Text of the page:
The Stability and Growth Pact (SGP) is criticized for being harsh on the Member States who have excessive deficits in difficult economic times. However, in the same manner, the Member States themselves have been accused of causing such issues on themselves by not obeying fiscal rules established. In this paper, I will discuss and evaluate the Stability and Growth Pact to determine if it is a beneficial and well-rounded arrangement for the EU or just a failure as a whole. Ultimately, to answer the question of who is to be blamed for the economic situation that some Member States find themselves in.
Before moving forward with the SGP, I will first contextualize the Maastricht Treaty; the roots of the SGP. In 1992, EU Member States agreed and signed the Maastricht Treaty (Treaty of the European Union). The Maastricht Treaty undertook three pillars of impact. The first was an economic policy, which composed of creating a shared economic and monetary union through a central banking system to maintain price stability; to essentially secure the value of the currency. Additionally, this created a path for the creation of the euro by first establishing the free movement of capital amongst the Member States and then advancing to expanding partnership amongst national central banks and a rise of adjustment of economic policy with the Member States. The euro was introduced by the establishment of a singular monetary policy from the European Central Bank; along with criteria for the Member States to meet in order to participate in the euro. It consisted of ensuring that the Member States were stable in inflation, public debt, interest and exchange rates. Hence, government deficit and gross domestic product (GDP) must not exceed 3%, also government debt and GDP must not exceed 60%. The second pillar was a common foreign and security policies. It concerned securing the common values and interests, independence, and integrity of the Union along with the principles of the United Nations Charter; to enlarge security of the Union in order to promote international cooperation, democracy, and respect for human rights and fundamental freedoms. The third pillar concerned justice and home affairs establishing by common intergovernmental methods that concerned controls on crossing the external, combating terrorism, drug trafficking, international fraud, and etc through the creation of a European Police Office (Europol); along with a system for exchanging information between national police forces; providing citizens with a high levels of security.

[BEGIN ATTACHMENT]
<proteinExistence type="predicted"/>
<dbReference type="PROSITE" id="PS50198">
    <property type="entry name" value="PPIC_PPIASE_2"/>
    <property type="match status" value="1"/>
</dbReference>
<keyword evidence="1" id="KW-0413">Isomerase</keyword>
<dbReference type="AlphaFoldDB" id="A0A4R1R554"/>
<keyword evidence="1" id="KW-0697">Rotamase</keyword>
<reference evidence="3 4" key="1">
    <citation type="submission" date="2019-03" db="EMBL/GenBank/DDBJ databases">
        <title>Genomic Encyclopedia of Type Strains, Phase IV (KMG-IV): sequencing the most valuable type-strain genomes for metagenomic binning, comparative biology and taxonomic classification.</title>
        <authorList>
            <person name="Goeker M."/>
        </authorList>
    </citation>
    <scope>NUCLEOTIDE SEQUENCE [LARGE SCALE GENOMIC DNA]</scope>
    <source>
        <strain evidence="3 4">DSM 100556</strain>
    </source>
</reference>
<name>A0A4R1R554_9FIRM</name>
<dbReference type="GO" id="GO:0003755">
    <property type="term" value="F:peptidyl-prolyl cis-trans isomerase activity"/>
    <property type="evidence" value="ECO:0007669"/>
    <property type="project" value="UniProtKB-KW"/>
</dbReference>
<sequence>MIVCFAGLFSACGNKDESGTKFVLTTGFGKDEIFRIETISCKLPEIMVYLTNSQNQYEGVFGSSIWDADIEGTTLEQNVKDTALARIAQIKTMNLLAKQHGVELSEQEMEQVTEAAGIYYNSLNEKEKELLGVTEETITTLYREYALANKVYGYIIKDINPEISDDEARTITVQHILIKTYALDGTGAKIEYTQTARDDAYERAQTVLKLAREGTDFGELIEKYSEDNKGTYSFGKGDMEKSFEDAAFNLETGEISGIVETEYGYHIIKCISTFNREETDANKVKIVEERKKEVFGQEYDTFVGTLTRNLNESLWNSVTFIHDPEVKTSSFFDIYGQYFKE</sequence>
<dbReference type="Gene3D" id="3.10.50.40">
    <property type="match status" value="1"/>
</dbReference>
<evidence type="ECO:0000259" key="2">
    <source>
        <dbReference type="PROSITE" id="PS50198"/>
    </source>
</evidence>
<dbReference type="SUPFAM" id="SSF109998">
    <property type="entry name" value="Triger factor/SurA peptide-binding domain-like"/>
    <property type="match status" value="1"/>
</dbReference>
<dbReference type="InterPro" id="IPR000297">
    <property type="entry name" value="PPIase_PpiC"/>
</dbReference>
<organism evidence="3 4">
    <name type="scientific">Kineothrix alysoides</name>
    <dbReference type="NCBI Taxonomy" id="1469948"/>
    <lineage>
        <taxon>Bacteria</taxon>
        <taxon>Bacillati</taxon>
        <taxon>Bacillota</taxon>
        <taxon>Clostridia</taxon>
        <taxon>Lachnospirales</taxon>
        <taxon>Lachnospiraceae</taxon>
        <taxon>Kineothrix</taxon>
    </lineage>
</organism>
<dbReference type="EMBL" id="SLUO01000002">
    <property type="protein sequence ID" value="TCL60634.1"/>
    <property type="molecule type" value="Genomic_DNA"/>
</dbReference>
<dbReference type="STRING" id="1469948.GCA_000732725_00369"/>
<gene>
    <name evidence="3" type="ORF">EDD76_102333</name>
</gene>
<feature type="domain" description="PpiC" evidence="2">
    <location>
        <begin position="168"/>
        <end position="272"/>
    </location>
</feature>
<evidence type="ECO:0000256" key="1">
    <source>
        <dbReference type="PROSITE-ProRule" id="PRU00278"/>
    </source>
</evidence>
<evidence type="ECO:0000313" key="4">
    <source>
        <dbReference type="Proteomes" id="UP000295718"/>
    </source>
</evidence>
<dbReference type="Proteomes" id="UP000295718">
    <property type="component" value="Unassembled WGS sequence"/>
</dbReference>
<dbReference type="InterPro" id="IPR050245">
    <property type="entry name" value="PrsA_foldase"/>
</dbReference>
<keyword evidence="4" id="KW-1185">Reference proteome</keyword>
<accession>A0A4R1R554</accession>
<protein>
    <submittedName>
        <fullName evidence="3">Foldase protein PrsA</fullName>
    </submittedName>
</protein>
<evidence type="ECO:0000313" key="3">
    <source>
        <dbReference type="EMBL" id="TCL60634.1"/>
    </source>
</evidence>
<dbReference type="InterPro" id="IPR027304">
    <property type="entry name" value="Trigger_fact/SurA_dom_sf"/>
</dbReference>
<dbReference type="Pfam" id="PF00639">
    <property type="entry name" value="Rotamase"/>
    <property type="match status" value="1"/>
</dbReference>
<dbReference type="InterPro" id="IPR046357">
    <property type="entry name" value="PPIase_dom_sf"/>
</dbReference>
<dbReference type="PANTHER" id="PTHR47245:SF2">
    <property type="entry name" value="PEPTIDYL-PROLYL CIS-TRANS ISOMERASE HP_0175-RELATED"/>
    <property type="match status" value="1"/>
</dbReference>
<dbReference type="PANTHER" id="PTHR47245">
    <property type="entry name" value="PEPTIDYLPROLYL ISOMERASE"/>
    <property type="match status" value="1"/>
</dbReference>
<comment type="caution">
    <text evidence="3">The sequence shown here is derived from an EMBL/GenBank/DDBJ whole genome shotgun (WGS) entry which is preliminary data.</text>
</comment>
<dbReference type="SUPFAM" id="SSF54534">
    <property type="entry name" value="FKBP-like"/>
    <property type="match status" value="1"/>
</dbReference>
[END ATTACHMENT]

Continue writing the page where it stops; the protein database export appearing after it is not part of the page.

The Treaty of Amsterdam was an amending the Maastricht Treaty; which put the treaty into more concrete terms. In 1997, Member States agreed to Article 104 of the Maastricht Treaty, in which “member states are obligated to avoid excessive deficits”. In order to enforce and oversee the systemization of national deficits and policies developed by governments, the treaty arranged the procedure to be fulfilled through the Stability and Growth Pact of 1997. The SDP defines an “excessive deficit” as being above 3 percent of GDP and above 60 percent of the public debt. In addition, a preventive action is constructed to encourage member states to avoid excessive deficits. For instance, various governments face deficit bias due to domestic pressure and political agendas. Through a summit of finance ministers to discuss fiscal policy, the SGP attempts to help with budgetary discipline. In case of a breach of the deficit limit, a corrective action is designed to guide member states through actions established to fix a country’s budget process through EU groundwork designed to override the situation. With this said, if a country cannot achieve to stay below 3 percent of GDP or below 60 percent of public debt then a decision is made through QMV, qualified majority voting, by recommendation from the Commission. Finally, if a member state undermines the pact, sanctions serve as a precautionary threat to avoid defiance.